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Stop Saying “Yes” To Holiday Parties That You Don’t Want To Go To: New Research Suggests That Turning Down Invitations Is Actually Better For Your Mental Health

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Turning down an invitation to a holiday party you’re not just not interested in attending might be a great move for your mental well-being.

New research has found that politely saying “no” to events you’re not excited about during the festive season can be more beneficial than forcing yourself to attend numerous gatherings you’re not really thrilled about.

In a survey, over 75% of participants admitted they agree to attend events they’re not interested in, mainly because they’re worried about being judged if they refuse.

However, the study revealed that family and friends typically don’t mind as much as expected when someone declines an invitation. Moreover, turning down invitations more frequently can help prevent burnout.

A team of researchers with the American Psychological Association carried out five different experiments involving over 2,000 individuals. In one of these experiments, participants were presented with a hypothetical situation where they were either extending an invitation or receiving one from a friend for a Saturday night dinner at a nearby restaurant featuring a well-known celebrity chef.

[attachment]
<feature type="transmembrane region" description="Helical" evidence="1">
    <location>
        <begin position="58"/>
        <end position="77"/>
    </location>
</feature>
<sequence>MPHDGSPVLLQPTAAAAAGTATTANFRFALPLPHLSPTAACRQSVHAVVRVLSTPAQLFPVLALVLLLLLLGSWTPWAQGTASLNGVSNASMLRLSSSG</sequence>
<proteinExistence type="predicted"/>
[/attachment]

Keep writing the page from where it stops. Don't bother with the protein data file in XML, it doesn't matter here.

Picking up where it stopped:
Participants who were put in the position of receiving an invitation were asked to envision themselves turning it down, citing pre-existing plans and a desire to spend a relaxing evening at home. Conversely, those imagining themselves as the ones extending the invitation had to consider their friend saying no to the invite for the same reasons.

The study revealed that participants who thought about declining their friend’s invitation often assumed it would adversely affect their relationship, believing their friend would feel angry or disappointed and might not invite them again. However, those who were in the role of having their invitation rejected reported feeling much less disappointment than expected.

“Across our experiments, we consistently found that invitees overestimate the negative ramifications that arise in the eyes of invites following an invitation decline,” explained Dr. Julian Givi, an assistant professor from West Virginia University.

“People tend to exaggerate the degree to which the person who issued the invitation will focus on the act of the invitee declining the invitation as opposed to the thoughts that passed through their head before they declined.”

illustrissima – stock.adobe.com – illustrative purposes only, not the actual people

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